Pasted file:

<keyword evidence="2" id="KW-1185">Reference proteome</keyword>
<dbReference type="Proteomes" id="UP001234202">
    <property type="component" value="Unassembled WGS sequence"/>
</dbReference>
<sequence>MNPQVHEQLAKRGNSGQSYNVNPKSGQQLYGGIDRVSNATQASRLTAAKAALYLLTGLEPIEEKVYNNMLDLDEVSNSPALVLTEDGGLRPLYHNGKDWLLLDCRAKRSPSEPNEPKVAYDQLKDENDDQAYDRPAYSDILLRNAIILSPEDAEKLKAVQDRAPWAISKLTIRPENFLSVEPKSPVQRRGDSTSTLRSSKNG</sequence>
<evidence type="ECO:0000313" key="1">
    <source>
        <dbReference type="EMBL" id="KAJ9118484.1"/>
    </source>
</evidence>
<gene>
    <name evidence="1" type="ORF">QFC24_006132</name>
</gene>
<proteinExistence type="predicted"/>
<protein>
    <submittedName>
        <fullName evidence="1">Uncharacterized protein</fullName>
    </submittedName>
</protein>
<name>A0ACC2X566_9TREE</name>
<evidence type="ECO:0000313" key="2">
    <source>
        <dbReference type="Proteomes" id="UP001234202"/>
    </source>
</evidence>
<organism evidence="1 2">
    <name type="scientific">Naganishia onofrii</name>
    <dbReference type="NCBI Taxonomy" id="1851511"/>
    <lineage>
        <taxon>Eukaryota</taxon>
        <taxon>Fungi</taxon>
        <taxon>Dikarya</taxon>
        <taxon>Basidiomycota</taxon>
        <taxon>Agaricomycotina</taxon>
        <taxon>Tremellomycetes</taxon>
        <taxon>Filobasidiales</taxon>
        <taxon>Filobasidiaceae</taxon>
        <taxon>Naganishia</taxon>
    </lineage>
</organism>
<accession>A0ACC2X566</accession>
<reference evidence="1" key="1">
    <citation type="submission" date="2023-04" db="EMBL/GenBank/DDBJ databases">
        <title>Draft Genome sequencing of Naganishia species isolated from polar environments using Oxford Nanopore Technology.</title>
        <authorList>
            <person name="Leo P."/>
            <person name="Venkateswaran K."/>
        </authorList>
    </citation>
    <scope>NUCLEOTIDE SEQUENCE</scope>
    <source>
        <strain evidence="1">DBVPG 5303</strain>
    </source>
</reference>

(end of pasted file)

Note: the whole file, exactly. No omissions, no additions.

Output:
<keyword evidence="2" id="KW-1185">Reference proteome</keyword>
<dbReference type="Proteomes" id="UP001234202">
    <property type="component" value="Unassembled WGS sequence"/>
</dbReference>
<sequence>MNPQVHEQLAKRGNSGQSYNVNPKSGQQLYGGIDRVSNATQASRLTAAKAALYLLTGLEPIEEKVYNNMLDLDEVSNSPALVLTEDGGLRPLYHNGKDWLLLDCRAKRSPSEPNEPKVAYDQLKDENDDQAYDRPAYSDILLRNAIILSPEDAEKLKAVQDRAPWAISKLTIRPENFLSVEPKSPVQRRGDSTSTLRSSKNG</sequence>
<evidence type="ECO:0000313" key="1">
    <source>
        <dbReference type="EMBL" id="KAJ9118484.1"/>
    </source>
</evidence>
<gene>
    <name evidence="1" type="ORF">QFC24_006132</name>
</gene>
<proteinExistence type="predicted"/>
<protein>
    <submittedName>
        <fullName evidence="1">Uncharacterized protein</fullName>
    </submittedName>
</protein>
<name>A0ACC2X566_9TREE</name>
<evidence type="ECO:0000313" key="2">
    <source>
        <dbReference type="Proteomes" id="UP001234202"/>
    </source>
</evidence>
<organism evidence="1 2">
    <name type="scientific">Naganishia onofrii</name>
    <dbReference type="NCBI Taxonomy" id="1851511"/>
    <lineage>
        <taxon>Eukaryota</taxon>
        <taxon>Fungi</taxon>
        <taxon>Dikarya</taxon>
        <taxon>Basidiomycota</taxon>
        <taxon>Agaricomycotina</taxon>
        <taxon>Tremellomycetes</taxon>
        <taxon>Filobasidiales</taxon>
        <taxon>Filobasidiaceae</taxon>
        <taxon>Naganishia</taxon>
    </lineage>
</organism>
<accession>A0ACC2X566</accession>
<reference evidence="1" key="1">
    <citation type="submission" date="2023-04" db="EMBL/GenBank/DDBJ databases">
        <title>Draft Genome sequencing of Naganishia species isolated from polar environments using Oxford Nanopore Technology.</title>
        <authorList>
            <person name="Leo P."/>
            <person name="Venkateswaran K."/>
        </authorList>
    </citation>
    <scope>NUCLEOTIDE SEQUENCE</scope>
    <source>
        <strain evidence="1">DBVPG 5303</strain>
    </source>
</reference>